Can CBD reduce anxiety?

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Can CBD reduce anxiety?

Cannabis can both trigger and inhibit anxiety, depending on the strain and dose. In particular, CBD has been shown to reduce anxiety and inhibit the fear of speaking in public.

Our societies’ relationship with cannabis is most definitely a 'complicated' one. Filled with more drama, suspense, love and hate to give even the most popular of soaps a run for their money. But if we put all the usual government propaganda, scaremonger stories and general 'high' brow snobbery to one side we are left with a far more neutral case to crack.

Over recent years a number of high profile study's have come to light showing cannabis as more than just a recreational pastime or a life-destroying gateway drug from hell (depending on your country's take). It is well-documented that marijuana has a plethora of medicinal qualities; so its no wonder the United States for example, have partly legalized licensed medical marijuana outlets and fully decriminalized the plant in the states of Washington and Colorado. But let's be clear, this isn't necessarily the time to stockpile the Sour Diesel or hoard the Haze before hearing all the facts (unless you really want to, that is).

Study Reveals CBD To Fight Anxiety

Studies have shown that anxiety disorders are by far the most prevalent of mental disorders around the world, affecting millions. Social Anxiety Disorder (SAD) is recognised as the most common form of anxiety. SAD is characterized as an intense fear of one or more social situations. In turn, this fear can cause distress to the point that it impairs daily functioning.The trigger for the disorder differs from person to person but many attribute it to external scrutiny both real and self-made. It is this perceived pressure that manifests itself in the form of a social phobia.

With anxiety posing such real widespread anguish, finding a legitimate way to manage (if not cure) the symptoms should be the number one priority. Well, marijuana may in fact be the answer to the problem - or more specifically: Cannabidiol. CBD is a non-psychoactive compound known to possess a wide spectrum of therapeutic benefits. Users of cannabis are unlikely to harness the full potential of CBD as a result of the common plants’ low CBD levels. It is the THC portion that gets you high, and the higher the THC level, the higher you get. THC and CBD coexist in the plant and act in synergy, with CBD primarily dampening the effects of THC. Over decades, growers have consciously selected plants for their high THC content, neglecting CBD levels. This is changing now, however, as the benefits of CBD are becoming more apparent.

Already back in 2011 a group of Brazilian researchers published an article in the Journal of Psychopharmacology that investigated the relationship between CBD and Social Anxiety Disorder. Their findings suggested that CBD could indeed provide genuine relief to those who suffered from SAD.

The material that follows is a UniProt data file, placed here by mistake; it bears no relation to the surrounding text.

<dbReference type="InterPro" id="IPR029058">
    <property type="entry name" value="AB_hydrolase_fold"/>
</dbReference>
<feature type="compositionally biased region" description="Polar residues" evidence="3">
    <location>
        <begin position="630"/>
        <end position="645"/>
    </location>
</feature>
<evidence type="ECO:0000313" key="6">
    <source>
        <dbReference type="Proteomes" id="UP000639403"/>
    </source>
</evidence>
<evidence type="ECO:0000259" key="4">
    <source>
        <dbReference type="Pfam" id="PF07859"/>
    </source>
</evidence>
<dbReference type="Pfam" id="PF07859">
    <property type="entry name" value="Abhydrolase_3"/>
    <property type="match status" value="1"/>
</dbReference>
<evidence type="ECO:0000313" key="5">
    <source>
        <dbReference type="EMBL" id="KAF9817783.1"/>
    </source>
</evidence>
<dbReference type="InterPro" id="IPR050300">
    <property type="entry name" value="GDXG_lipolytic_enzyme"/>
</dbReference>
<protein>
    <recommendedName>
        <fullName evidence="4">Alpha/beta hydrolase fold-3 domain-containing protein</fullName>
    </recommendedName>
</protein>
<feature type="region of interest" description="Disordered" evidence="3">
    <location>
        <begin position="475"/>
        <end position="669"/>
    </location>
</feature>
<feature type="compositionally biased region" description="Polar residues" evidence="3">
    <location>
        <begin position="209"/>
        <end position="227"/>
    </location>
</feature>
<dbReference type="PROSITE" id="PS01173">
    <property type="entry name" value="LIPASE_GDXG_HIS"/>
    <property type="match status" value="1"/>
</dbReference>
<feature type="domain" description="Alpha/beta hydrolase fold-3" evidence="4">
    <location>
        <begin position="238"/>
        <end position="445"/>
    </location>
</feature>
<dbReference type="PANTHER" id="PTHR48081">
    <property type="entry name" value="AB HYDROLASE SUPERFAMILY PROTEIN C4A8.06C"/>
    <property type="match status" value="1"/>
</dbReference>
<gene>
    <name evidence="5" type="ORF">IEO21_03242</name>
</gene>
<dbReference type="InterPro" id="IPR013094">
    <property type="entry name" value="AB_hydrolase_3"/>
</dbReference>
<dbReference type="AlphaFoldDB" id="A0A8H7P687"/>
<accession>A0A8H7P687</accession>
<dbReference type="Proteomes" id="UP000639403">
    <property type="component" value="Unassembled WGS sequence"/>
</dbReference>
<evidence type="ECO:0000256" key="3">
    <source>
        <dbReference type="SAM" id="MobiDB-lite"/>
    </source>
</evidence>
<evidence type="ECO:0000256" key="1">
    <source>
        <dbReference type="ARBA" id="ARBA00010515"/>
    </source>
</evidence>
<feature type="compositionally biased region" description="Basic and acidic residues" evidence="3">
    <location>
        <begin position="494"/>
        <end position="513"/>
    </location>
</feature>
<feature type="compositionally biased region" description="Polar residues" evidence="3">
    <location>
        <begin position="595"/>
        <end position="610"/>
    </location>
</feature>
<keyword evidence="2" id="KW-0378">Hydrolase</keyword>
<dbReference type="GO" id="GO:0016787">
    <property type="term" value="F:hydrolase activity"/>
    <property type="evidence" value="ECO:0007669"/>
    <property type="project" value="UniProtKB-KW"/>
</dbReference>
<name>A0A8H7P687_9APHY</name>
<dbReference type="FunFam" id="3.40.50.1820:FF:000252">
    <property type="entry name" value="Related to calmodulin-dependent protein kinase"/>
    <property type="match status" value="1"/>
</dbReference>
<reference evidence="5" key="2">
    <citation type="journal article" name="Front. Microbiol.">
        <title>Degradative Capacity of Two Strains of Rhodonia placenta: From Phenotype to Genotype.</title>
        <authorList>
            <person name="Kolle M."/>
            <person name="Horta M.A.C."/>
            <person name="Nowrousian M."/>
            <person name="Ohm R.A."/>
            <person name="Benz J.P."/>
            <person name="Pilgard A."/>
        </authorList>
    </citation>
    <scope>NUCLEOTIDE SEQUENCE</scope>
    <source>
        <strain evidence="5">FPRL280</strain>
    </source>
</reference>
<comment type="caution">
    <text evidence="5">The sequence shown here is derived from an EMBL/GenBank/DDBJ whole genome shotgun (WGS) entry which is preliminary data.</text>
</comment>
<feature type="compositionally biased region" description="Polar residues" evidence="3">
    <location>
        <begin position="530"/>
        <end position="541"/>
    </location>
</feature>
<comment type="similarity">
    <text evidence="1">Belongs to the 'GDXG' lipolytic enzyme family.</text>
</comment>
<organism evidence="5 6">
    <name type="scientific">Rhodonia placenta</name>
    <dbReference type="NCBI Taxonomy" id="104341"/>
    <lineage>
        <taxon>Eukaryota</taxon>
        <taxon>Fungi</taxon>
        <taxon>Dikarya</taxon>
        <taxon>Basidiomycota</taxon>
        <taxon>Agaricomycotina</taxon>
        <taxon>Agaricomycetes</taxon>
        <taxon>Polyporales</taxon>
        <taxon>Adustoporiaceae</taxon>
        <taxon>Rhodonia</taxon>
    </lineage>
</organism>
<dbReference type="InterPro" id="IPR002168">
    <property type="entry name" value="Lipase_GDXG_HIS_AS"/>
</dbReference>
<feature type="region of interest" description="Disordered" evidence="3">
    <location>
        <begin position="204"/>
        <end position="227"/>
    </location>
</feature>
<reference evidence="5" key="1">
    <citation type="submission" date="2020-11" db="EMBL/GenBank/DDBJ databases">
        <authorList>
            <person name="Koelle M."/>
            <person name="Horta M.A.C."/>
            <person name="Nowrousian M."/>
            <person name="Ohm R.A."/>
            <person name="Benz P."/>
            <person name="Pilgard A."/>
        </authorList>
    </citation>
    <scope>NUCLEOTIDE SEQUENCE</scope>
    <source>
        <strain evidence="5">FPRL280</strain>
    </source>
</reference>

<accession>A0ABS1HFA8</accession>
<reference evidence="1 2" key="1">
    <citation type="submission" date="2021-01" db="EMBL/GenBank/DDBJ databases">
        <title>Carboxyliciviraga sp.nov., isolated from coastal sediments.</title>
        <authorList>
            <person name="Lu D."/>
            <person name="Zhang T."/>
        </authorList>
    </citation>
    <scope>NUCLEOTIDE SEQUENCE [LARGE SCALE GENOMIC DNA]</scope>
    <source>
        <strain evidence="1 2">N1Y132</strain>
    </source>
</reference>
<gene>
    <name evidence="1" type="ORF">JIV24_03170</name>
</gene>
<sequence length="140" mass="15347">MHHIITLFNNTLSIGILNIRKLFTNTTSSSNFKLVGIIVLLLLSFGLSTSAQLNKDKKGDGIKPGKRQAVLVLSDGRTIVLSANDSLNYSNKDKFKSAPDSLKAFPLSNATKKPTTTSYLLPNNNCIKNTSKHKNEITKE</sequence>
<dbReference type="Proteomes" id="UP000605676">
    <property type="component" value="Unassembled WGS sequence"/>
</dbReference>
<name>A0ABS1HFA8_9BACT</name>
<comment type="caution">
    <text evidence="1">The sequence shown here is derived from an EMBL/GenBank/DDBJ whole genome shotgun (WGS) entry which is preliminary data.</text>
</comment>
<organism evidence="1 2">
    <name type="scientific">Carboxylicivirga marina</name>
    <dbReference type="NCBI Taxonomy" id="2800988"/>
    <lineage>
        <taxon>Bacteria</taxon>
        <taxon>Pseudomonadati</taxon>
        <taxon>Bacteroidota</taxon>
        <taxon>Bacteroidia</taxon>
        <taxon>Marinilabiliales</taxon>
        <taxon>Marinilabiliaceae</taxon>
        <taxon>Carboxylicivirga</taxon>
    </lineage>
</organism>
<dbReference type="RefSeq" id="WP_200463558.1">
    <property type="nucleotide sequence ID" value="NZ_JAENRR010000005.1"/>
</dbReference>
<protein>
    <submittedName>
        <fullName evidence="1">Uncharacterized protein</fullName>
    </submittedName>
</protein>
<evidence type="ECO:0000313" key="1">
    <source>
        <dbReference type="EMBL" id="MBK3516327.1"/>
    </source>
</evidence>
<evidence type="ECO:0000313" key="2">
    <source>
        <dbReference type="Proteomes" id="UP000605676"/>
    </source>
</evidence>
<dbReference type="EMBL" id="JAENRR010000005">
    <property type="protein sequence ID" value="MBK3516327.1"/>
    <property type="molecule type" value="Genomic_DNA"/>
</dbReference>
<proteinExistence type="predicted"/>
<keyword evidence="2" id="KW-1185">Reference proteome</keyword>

However, some users experience anxiety as a result of cannabis consumption. Wether cannabis triggers or inhibits anxiety seems to be largely associated with the cannabinoid content of the particular strain, as well as the dose. Larger doses of THC-laden strains tend to initially trigger anxiety, while CBD acts in the opposite way. CBD has been shown to dampen and reduce the effects of THC, increasing the sense of calm and relaxation. For many, a low dose of the right strain of cannabis seems to work to reduce anxiety, however, a bite more and it might just trigger it.

According to an article published In the Daily Mail, which also highlights cannabis’ anti-anxiety effects, U.S. scientists found marijuana regulates both anxiety and the body’s fight-or-flight response. Speaking of flying, this report flies in the face of previous contradictory claims which linked the drug to anxiety, depression, schizophrenia and bipolar disorders.

The study, which was led by Dr. Sachin Patel also showed:

• That there are receptors through which marijuana can exert its effects in a key emotional hub in the brain.
• For the first time how nerve cells in this part of the brain make and release their own natural endocannabinoids.

In another study from 2011, led by Mateus M. Bergamaschi, it was found that CBD „significantly reduced anxiety, cognitive impairment, and discomfort“ in public speakers. They came to the conclusion that „a single dose of CBD can reduce the anxiety-enhancing effect provoked by SPST (simulation public speaking test) in SAD patients, indicating that this cannabinoid inhibits the fear of speaking in public, one of the main symptoms of the disorder.“

Those insights come as complete U-turns on the behalf of international governments around the world who slammed marijuana presumptively. Although it’s too early to definitively diagnose CBD as a wonder (anti-anxiety) drug without further testing, we can nonetheless breathe a smoke of relief.